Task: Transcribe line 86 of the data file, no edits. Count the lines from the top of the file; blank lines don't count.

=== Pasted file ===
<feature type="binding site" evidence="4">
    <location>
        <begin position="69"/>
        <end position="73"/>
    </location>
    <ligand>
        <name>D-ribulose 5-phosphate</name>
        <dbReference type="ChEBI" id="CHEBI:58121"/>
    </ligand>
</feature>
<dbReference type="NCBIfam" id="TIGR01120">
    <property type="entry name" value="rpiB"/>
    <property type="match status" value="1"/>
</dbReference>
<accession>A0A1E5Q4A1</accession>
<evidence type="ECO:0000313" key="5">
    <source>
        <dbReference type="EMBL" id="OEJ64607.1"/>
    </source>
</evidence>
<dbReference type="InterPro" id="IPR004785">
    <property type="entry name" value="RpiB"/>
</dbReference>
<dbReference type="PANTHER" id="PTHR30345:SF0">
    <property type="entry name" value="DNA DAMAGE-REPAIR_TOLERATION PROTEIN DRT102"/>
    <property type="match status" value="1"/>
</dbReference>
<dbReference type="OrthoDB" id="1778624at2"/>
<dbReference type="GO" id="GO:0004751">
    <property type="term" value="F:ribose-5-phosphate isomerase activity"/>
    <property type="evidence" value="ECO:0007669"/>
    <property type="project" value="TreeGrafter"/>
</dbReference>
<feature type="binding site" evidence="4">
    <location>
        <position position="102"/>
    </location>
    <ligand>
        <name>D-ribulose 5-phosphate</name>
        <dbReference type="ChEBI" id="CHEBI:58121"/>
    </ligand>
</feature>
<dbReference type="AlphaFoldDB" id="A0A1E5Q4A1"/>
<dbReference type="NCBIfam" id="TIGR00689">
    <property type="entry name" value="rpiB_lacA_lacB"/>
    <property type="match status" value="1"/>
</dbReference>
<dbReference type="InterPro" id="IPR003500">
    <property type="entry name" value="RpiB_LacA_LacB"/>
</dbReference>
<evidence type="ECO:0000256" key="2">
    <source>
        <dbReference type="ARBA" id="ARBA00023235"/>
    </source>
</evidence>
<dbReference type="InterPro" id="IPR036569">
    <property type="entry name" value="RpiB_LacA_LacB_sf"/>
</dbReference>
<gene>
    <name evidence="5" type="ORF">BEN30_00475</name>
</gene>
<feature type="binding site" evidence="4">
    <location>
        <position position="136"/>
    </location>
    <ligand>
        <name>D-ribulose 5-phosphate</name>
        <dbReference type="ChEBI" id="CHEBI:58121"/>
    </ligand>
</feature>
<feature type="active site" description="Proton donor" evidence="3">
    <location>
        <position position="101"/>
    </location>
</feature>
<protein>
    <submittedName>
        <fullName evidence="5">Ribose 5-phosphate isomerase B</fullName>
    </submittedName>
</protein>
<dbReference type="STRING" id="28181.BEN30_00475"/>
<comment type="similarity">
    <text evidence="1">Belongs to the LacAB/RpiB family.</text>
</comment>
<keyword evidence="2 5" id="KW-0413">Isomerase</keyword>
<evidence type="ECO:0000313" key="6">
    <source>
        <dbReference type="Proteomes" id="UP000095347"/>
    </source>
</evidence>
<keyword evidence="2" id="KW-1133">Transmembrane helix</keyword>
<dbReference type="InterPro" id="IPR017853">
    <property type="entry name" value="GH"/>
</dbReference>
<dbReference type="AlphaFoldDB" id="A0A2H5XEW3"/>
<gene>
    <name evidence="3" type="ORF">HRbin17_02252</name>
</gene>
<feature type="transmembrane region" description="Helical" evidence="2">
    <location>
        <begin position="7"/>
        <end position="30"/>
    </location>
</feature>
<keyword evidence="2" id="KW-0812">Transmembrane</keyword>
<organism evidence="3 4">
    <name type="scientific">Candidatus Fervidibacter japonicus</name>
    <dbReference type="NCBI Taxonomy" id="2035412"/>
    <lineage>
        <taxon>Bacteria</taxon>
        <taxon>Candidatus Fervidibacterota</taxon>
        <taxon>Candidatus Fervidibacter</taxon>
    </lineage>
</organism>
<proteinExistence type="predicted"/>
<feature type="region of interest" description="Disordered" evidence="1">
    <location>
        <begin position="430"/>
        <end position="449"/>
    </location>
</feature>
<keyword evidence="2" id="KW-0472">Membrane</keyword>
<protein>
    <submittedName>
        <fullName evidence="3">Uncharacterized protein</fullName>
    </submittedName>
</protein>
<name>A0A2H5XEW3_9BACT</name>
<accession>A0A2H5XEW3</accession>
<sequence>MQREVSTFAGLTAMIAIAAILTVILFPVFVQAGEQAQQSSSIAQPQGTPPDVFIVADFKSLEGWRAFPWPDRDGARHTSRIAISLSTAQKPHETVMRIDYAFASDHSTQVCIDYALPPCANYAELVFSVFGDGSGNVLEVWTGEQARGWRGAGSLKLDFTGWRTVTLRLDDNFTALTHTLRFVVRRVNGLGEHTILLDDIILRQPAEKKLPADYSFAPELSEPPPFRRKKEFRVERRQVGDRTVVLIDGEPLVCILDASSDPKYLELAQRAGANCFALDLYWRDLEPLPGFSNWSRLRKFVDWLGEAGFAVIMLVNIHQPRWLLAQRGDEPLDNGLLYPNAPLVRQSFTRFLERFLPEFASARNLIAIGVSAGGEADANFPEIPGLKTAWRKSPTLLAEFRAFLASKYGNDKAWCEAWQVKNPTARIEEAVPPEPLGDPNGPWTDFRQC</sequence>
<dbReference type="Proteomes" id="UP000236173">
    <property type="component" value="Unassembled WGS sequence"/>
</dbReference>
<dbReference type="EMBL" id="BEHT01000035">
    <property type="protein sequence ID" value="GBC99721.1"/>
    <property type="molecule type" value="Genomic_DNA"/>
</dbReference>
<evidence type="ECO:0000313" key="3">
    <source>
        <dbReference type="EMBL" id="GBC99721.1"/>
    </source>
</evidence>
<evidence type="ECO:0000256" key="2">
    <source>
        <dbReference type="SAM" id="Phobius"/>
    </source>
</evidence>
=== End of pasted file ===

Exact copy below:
<evidence type="ECO:0000313" key="6">